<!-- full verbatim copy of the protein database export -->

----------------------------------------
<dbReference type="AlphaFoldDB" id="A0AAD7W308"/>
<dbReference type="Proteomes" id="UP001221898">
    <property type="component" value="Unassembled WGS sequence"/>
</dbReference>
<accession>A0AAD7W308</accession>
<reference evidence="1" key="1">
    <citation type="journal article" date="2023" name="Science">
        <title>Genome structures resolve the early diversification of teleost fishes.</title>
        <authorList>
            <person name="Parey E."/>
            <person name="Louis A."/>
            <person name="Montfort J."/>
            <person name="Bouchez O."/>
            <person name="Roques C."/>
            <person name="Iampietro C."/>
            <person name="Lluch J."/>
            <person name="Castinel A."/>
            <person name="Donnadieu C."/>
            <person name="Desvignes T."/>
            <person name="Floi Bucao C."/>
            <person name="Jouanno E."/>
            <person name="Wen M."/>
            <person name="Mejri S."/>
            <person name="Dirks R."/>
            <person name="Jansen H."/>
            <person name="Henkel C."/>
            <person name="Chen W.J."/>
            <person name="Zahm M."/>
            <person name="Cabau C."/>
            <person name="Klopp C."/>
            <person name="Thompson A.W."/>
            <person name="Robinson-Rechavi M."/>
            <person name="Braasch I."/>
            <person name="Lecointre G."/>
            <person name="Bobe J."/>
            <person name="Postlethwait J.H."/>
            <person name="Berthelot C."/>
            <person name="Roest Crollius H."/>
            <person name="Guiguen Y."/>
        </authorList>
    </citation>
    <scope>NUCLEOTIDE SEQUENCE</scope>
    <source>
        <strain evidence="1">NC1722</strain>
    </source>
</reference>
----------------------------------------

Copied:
<dbReference type="AlphaFoldDB" id="A0AAD7W308"/>
<dbReference type="Proteomes" id="UP001221898">
    <property type="component" value="Unassembled WGS sequence"/>
</dbReference>
<accession>A0AAD7W308</accession>
<reference evidence="1" key="1">
    <citation type="journal article" date="2023" name="Science">
        <title>Genome structures resolve the early diversification of teleost fishes.</title>
        <authorList>
            <person name="Parey E."/>
            <person name="Louis A."/>
            <person name="Montfort J."/>
            <person name="Bouchez O."/>
            <person name="Roques C."/>
            <person name="Iampietro C."/>
            <person name="Lluch J."/>
            <person name="Castinel A."/>
            <person name="Donnadieu C."/>
            <person name="Desvignes T."/>
            <person name="Floi Bucao C."/>
            <person name="Jouanno E."/>
            <person name="Wen M."/>
            <person name="Mejri S."/>
            <person name="Dirks R."/>
            <person name="Jansen H."/>
            <person name="Henkel C."/>
            <person name="Chen W.J."/>
            <person name="Zahm M."/>
            <person name="Cabau C."/>
            <person name="Klopp C."/>
            <person name="Thompson A.W."/>
            <person name="Robinson-Rechavi M."/>
            <person name="Braasch I."/>
            <person name="Lecointre G."/>
            <person name="Bobe J."/>
            <person name="Postlethwait J.H."/>
            <person name="Berthelot C."/>
            <person name="Roest Crollius H."/>
            <person name="Guiguen Y."/>
        </authorList>
    </citation>
    <scope>NUCLEOTIDE SEQUENCE</scope>
    <source>
        <strain evidence="1">NC1722</strain>
    </source>
</reference>